Sunday, November 13, 2005
Proof It's NOT About the Polity!
A Commonsense Argument That It’s NOT About the Polity
By Dennis E. McFadden
As recently as Dr. Medley’s visit to the PSW last week (and for nearly three hours in his infamous Sept 7 meeting with PSW leaders), we heard about the “unique unenforceables” (to use the inelegant language of the Regional Executive Minister Council) of ABC life. It is all about our polity, or so we are instructed. Patiently, with sighs and longsuffering shrugs of the shoulders, Dr. Medley declares that we are not a connectional denomination. The issue of human sexuality is one that slips between the cracks of our governance and our resolute adherence to congregational autonomy.
Conservatives maintain that THE issue is not about human sexuality or about polity. We continue insisting that the crisis is one of worldviews and what is at stake is nothing less than “sola scriptura,” biblical authority. Ultimately, the battle being waged concerns a conflict for the very Gospel itself, a battle which transcends polity and denominational differences.
The ABCUSA is not the first or only denomination facing a crisis over biblical authority. In yesterday’s blog, I quoted Archbishop Peter Akinola of Nigeria. He contrasts former missionary zeal in American Christianity with what he characterizes as a suicidal embrace of the spirit of the age. The Nigerian Primate makes it crystal clear that the issue today IS about biblical authority.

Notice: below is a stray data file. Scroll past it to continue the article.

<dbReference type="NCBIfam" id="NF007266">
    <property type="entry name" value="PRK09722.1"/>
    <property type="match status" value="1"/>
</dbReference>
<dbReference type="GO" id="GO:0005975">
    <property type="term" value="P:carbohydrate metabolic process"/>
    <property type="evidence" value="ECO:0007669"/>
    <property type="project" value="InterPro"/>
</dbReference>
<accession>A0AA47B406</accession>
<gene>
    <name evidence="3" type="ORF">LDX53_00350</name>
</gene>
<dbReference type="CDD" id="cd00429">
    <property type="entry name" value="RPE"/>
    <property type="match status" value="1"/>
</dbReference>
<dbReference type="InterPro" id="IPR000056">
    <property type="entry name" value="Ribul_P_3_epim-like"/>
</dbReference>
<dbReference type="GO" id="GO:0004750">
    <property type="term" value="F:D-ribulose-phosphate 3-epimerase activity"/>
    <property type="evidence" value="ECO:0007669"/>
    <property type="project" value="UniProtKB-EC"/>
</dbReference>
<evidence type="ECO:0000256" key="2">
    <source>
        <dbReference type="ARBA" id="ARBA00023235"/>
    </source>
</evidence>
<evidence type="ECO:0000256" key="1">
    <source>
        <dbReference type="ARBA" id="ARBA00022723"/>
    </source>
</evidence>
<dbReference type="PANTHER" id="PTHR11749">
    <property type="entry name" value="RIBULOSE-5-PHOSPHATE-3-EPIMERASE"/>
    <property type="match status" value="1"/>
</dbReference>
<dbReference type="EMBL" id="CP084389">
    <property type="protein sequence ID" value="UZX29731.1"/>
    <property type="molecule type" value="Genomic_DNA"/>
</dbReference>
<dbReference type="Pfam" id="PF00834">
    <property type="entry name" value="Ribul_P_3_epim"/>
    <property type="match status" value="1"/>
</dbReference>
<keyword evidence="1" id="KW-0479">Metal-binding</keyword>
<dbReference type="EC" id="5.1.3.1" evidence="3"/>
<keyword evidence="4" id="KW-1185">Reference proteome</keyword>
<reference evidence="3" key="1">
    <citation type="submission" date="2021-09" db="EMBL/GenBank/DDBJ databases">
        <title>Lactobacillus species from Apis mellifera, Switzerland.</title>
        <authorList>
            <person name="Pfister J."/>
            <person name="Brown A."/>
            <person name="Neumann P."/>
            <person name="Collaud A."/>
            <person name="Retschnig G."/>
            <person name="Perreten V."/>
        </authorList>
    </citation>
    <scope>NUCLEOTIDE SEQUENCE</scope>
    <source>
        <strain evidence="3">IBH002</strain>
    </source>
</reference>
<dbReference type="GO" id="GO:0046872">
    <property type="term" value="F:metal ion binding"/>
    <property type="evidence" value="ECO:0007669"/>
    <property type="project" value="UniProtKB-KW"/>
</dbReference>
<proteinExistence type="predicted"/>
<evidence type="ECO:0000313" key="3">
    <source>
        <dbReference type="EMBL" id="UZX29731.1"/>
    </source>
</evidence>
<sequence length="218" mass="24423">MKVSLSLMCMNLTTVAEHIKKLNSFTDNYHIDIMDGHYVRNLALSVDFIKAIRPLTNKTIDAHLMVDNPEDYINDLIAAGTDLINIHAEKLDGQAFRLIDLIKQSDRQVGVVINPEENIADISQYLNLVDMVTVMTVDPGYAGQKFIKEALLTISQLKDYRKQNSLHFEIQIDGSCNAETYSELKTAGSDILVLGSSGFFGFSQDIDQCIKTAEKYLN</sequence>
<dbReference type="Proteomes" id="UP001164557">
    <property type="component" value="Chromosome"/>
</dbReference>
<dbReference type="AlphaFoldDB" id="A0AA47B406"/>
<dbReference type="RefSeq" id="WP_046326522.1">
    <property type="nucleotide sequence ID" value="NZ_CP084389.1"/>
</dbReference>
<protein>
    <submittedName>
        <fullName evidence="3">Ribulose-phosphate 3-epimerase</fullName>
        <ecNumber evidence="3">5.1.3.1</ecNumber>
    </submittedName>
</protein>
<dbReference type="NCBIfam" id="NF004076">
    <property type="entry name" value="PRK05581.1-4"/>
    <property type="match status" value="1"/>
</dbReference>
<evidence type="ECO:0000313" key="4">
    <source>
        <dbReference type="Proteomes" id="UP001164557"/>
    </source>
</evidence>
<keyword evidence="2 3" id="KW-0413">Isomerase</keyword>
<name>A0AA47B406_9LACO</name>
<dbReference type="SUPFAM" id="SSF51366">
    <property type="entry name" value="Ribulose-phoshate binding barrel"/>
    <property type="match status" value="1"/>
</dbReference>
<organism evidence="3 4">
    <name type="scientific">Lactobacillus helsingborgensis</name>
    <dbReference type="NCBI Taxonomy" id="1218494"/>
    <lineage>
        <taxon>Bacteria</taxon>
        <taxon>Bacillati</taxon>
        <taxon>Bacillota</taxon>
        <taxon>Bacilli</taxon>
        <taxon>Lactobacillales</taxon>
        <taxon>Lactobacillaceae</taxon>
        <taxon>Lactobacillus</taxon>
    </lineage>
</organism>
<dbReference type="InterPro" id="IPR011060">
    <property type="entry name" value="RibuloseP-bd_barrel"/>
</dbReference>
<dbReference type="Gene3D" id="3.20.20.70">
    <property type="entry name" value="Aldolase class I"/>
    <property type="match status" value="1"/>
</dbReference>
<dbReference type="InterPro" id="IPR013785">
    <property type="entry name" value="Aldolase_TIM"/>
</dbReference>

If the problem were really one of polity, you would think that it would be limited to one or two forms of church government. Yet, all three major polity persuasions are contending over the very same issues. The highly hierarchical episcopal ECUSA and United Methodist Church, the Presbyterian Church in the USA with its connectional governance, AND the congregational American Baptist Churches, USA, are all struggling with the same conflict. Dismissing it with a shrugged shoulder trivializes the seriousness and depth of the concerns animating the debate across denominational lines. In the past two weeks, pastors from both the PCUSA and ELCA have written me affirming that the arguments in our various denominations are all the same: the issue is biblical authority and worldview differences.
Rather than seeking shelter under the structurally unsound shack of radical autonomy, Dr. Medley would be advised to build on the firm foundation of the Word of God. Sisters and brothers eccumenically distributed in many other church bodies are fussing with each other using identical arguments.
When VF leaders say that it is "about the polity," what they mean is that in our particular form of organization, we have no centralized means for dealing with doctrinal conflicts of any kind. This begs the question. The fact of Baptist polity may make joint action more difficult. It does not, however, absolve Valley Forge leaders from facing the issue.
[Not representing anyone's opinion but that of the blogger, this is a totally unofficial blog]